Trust is a vital element in any relationship, whether personal or business. It is at the heart of your brand image and the basis of customer loyalty. In an era of sensationalism, truth seems to be an optional component of engaging content. When likes and shares seem to rule digital media, earning the trust and confidence of an audience can be challenging.
There is a difference between likes and shares. What you want is for your content to have momentum, to inspire an active response. Likes are passive, requiring little thought or effort, whereas shares indicate engagement and interest. Posts shared with a friend are more likely to be shared with that person's followers.
This active response is called borrowed influence. It can increase your brand's trust quotient in a compelling way. The reason is scientific: a recommendation from a trusted individual can convey the same positive feelings we have for the person to the product or brand they endorsed. There are different types of influencers:
Your customers - They are your most powerful advocates. When they endorse your brand by sharing your content and their experiences with their friends, family, and other consumers, they become your organic influencers.
Niche influencers - These are typically the most popular bloggers or vloggers on the web. They are self-made experts on various subjects, such as beauty, fashion, food, healthy living, lifestyle, and much more.
Celebrities - These are the original influencers. They can be an actor, author, industry leader, or a well-known and respected public radio host. Paul Harvey, a radio host of the extremely popular show The Rest of the Story from 1951 to 2008, was one of the original radio celebrity brand influencers. He made names such as Bose Radio, Select Comfort Beds, and Citrical, as well as many others, famous.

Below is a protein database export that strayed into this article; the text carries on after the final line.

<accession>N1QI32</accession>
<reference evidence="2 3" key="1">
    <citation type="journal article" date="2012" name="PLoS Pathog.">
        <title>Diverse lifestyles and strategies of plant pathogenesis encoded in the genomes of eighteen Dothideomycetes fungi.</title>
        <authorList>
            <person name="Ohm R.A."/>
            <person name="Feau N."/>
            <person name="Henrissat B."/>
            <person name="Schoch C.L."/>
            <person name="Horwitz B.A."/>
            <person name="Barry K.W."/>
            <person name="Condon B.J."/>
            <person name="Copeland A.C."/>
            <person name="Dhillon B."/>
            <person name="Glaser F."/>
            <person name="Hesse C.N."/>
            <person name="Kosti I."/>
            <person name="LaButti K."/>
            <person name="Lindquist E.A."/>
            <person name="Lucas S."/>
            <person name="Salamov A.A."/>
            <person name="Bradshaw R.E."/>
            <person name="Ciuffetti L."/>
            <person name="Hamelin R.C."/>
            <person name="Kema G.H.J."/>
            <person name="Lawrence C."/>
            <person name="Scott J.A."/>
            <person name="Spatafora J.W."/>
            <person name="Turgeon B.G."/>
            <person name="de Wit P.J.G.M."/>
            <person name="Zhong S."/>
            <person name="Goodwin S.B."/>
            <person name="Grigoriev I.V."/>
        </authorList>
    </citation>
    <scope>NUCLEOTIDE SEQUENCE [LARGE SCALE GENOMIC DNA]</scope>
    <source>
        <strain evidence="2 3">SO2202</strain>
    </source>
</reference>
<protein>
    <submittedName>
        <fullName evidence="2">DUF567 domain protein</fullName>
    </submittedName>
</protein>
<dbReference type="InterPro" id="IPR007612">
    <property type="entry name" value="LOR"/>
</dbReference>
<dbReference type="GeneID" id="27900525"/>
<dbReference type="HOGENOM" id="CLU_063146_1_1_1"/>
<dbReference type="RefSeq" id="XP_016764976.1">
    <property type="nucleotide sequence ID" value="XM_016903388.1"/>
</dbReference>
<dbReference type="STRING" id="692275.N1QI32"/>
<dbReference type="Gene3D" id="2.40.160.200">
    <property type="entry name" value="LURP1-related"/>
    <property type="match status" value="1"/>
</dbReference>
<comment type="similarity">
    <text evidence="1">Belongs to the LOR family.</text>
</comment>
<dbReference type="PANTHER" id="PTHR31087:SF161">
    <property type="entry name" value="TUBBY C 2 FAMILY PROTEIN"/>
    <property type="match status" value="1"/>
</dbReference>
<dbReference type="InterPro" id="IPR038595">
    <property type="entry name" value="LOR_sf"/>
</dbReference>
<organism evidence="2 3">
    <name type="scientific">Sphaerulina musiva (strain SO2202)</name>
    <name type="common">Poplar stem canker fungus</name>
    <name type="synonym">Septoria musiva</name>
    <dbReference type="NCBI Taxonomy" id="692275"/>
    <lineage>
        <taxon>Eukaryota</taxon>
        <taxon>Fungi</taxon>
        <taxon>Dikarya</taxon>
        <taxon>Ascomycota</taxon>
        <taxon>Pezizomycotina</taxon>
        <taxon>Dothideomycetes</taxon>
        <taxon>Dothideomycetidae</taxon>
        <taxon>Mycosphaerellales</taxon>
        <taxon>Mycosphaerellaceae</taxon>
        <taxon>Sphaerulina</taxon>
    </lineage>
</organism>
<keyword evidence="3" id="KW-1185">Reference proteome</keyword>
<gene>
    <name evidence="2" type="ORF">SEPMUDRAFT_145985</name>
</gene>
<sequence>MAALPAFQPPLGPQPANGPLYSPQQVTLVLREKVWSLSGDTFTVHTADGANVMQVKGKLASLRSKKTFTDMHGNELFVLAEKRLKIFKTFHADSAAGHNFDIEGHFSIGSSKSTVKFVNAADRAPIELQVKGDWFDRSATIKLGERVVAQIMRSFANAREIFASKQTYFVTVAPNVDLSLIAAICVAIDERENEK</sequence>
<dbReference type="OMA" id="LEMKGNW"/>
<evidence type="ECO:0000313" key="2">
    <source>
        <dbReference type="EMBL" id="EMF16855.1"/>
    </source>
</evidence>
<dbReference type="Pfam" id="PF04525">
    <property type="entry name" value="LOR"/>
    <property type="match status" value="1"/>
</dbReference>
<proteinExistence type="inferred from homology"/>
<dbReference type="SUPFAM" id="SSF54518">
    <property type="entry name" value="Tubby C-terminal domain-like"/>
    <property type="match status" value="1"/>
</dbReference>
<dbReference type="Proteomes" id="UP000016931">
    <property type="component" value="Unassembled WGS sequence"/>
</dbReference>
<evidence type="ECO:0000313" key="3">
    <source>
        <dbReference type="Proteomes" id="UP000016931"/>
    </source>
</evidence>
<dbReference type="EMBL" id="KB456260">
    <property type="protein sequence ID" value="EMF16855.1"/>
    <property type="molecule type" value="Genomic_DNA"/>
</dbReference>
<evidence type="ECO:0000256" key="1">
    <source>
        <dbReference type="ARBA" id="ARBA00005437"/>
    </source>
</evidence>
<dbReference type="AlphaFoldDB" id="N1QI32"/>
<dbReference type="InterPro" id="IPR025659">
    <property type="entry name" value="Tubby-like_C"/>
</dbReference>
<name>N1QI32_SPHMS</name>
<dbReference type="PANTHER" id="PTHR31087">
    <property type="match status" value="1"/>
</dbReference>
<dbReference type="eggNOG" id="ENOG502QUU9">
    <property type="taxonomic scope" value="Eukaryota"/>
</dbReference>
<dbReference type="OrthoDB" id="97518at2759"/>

Borrowed influence in public media is known as the Halo Effect. It is an unconscious cognitive bias gained from other traits. Borrowed influence can significantly impact marketing and advertising on public media, particularly public radio. A beloved celebrity will garner significant interest and lend credibility to products or brands they promote due to the public having those same feelings for the endorser.
Other ways borrowed influence can help your marketing campaigns include:
Awareness - Influencers have an extensive following, whether on the radio or social media. Leveraging their impressive reach for awareness campaigns is one of the most dependable ways to increase your brand awareness.
Fast traction - Influencer marketing is quick and direct, making it a highly efficient way to spread your message.
Social proof - Social proof is another example of the Halo Effect. When your products, services, or brand name is associated with someone viewed as an authority in your industry, you garner the respect that most attribute to them.
Access to new channels - Niche demographics used to be very difficult to access. With niche media channels, you have a fast track to gaining the interest of their fans.
Exposure to new markets - Some of the most innovative and creative new products can be the most difficult to break into existing markets. Placing your brand message in a trusted media environment can not only legitimize your concept but ignite a groundswell of excitement around it.
Cost-effective reach - Impressions are one of the critical factors for effective marketing. Running campaigns across high-reach media channels provides significant exposure for your brand at a much lower rate per impression.
Influencers aren't a new concept. Social media has made the term ubiquitous, but some of the most widely followed early influencers were beloved radio hosts. Once television was introduced, politicians, actors, and other celebrities lent their influence and fame to commercials. Now, social media, video streaming, and podcasts have created new avenues for advertisers to leverage the massive followings of the hosts and artists.
Public media has something for everyone: television programming for parents, children, cooks, travelers, and home renovation enthusiasts. Public radio provides podcasts and programming that address numerous topics from music to parenting to social issues, politics, and world events. There are also the social media channels associated with the stations and hosts. The benefits of borrowed influence in marketing can be realized through the trust that public media sponsorship innately inspires.
Though social media influencers may expedite your reach much faster than other methods, it rarely is organic, happening through a chance mention or share that goes viral. Influence marketing relies on methodical, strategic practice, not blind luck. To achieve success on a large scale, you need the assistance of a public media partner.